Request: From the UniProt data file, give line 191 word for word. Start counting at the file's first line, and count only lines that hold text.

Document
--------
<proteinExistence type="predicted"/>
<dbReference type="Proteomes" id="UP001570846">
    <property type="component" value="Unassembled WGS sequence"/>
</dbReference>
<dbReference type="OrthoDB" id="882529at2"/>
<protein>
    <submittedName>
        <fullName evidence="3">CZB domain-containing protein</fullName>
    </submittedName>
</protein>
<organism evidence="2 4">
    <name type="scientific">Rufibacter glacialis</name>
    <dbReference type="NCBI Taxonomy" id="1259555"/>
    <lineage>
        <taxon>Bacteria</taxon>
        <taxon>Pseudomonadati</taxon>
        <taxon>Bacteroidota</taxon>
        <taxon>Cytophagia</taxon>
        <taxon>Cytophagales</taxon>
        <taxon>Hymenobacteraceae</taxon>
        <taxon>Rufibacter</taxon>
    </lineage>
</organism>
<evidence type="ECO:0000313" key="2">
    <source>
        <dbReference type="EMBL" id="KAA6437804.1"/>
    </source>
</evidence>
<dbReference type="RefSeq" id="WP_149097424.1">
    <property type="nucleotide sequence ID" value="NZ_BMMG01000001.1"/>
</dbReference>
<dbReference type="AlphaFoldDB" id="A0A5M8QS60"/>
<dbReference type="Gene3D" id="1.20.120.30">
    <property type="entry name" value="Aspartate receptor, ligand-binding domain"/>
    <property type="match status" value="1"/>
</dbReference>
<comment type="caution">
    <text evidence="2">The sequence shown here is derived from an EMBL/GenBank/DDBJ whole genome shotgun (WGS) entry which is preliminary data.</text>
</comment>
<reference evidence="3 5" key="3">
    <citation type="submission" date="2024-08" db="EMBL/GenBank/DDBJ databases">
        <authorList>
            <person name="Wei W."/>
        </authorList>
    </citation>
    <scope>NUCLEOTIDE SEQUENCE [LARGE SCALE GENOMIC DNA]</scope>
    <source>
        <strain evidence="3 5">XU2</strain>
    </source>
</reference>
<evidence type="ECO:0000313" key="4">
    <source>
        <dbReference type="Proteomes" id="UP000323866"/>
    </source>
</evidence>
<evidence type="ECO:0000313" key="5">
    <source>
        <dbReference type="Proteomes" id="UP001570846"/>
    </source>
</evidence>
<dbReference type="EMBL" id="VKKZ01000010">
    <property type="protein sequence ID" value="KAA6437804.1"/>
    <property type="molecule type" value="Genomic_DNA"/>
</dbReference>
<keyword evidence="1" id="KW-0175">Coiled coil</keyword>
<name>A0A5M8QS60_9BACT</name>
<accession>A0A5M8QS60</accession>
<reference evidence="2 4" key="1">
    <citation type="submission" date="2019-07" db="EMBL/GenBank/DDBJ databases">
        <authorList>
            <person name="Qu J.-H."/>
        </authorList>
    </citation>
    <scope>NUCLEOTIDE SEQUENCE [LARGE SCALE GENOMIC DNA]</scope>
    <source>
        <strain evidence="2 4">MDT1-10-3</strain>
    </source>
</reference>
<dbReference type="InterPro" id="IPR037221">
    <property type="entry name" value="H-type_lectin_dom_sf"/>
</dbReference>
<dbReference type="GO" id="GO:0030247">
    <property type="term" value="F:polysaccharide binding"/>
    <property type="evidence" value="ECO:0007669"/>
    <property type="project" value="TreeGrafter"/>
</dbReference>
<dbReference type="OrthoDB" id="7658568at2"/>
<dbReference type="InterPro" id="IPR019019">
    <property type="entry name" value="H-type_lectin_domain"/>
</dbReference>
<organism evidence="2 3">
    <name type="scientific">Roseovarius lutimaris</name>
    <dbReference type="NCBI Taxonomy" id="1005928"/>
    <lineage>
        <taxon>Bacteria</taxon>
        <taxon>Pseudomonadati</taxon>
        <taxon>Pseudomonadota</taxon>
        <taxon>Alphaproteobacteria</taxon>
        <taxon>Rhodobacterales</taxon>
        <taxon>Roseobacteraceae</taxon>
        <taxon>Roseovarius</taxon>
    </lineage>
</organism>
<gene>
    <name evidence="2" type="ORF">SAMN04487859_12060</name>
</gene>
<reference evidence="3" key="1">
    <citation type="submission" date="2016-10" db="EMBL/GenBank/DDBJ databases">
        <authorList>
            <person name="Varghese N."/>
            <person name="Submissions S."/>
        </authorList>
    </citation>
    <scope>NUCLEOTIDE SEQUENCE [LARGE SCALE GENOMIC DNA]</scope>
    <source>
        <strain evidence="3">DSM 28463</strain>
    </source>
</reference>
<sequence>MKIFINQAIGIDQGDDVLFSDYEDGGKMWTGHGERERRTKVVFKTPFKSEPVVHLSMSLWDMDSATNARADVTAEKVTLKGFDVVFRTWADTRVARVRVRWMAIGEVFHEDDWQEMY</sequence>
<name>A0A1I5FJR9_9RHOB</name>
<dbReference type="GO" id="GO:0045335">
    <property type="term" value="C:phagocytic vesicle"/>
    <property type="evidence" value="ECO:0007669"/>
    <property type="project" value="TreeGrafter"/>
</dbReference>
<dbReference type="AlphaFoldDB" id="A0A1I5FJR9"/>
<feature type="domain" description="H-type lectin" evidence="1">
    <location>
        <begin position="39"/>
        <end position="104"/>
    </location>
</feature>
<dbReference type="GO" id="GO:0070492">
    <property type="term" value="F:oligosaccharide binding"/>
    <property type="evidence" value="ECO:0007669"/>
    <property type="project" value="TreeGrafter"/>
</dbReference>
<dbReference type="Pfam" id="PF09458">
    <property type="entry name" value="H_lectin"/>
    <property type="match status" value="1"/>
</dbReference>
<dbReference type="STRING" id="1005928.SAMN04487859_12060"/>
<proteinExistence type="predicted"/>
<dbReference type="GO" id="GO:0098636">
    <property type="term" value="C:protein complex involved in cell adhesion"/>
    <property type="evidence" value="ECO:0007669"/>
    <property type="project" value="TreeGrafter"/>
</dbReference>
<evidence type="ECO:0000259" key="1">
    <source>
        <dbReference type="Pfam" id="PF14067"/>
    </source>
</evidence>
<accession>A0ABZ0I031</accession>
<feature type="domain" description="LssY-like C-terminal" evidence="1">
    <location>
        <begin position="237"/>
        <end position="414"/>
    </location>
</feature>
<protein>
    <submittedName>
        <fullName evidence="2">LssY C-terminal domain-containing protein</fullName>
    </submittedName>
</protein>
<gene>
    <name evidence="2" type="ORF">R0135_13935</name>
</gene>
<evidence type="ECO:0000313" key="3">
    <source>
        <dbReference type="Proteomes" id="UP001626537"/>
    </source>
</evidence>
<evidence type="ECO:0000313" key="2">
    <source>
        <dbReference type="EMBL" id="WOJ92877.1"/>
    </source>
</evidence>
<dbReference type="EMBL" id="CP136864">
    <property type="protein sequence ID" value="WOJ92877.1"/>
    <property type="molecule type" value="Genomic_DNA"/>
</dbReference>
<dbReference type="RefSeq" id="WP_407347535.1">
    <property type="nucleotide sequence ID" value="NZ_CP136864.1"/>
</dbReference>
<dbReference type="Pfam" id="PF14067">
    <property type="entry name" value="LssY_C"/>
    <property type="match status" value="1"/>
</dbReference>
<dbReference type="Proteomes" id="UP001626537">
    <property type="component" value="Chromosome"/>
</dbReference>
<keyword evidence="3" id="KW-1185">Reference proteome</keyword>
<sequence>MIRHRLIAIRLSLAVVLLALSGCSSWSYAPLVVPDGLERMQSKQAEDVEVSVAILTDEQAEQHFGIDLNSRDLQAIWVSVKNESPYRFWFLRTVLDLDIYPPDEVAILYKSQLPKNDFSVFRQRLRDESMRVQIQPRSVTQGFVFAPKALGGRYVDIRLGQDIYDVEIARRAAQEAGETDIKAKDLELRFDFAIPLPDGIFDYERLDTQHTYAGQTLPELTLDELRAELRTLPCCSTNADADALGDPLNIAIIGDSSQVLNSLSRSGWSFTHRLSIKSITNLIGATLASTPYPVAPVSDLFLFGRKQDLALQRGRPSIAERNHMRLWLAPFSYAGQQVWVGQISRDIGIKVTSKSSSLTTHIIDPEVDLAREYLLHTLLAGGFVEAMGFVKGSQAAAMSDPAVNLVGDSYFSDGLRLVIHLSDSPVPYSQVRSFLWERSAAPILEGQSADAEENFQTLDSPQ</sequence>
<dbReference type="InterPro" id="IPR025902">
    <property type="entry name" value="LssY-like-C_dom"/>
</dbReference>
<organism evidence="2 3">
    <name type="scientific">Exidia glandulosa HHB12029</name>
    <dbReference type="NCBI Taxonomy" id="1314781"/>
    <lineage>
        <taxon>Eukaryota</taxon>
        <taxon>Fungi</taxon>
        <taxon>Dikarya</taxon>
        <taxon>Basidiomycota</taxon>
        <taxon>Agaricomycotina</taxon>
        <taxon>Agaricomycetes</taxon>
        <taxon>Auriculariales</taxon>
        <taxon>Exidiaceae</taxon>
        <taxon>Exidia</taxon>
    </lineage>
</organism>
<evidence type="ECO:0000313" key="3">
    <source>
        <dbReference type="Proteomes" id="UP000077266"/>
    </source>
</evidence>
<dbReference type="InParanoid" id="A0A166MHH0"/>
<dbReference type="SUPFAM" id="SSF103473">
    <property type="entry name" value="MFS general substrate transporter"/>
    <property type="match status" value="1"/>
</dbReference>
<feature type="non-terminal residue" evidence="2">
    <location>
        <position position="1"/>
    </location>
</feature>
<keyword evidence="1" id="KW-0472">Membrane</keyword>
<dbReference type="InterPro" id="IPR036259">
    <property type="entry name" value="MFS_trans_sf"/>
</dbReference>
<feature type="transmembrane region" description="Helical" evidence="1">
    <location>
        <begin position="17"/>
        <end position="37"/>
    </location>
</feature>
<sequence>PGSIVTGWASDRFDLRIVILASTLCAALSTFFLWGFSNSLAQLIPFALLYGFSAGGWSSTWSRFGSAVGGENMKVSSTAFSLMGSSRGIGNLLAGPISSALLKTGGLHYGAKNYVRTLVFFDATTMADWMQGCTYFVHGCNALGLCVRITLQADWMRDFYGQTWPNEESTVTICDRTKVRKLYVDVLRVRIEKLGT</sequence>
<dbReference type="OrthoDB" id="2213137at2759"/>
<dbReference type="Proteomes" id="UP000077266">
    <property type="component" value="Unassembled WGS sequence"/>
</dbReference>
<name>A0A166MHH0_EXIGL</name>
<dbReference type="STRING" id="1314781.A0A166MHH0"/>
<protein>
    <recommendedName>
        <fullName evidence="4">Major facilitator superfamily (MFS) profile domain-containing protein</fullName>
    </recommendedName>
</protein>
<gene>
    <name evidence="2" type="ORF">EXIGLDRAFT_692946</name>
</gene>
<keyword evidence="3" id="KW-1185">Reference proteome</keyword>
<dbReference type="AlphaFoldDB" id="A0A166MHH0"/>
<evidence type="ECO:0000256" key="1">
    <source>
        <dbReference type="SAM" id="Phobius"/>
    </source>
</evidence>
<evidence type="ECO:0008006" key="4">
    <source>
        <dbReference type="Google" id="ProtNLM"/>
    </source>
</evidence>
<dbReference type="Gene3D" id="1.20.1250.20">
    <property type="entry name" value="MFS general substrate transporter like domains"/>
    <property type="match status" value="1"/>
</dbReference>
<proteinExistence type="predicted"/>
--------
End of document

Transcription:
    <property type="component" value="Chromosome"/>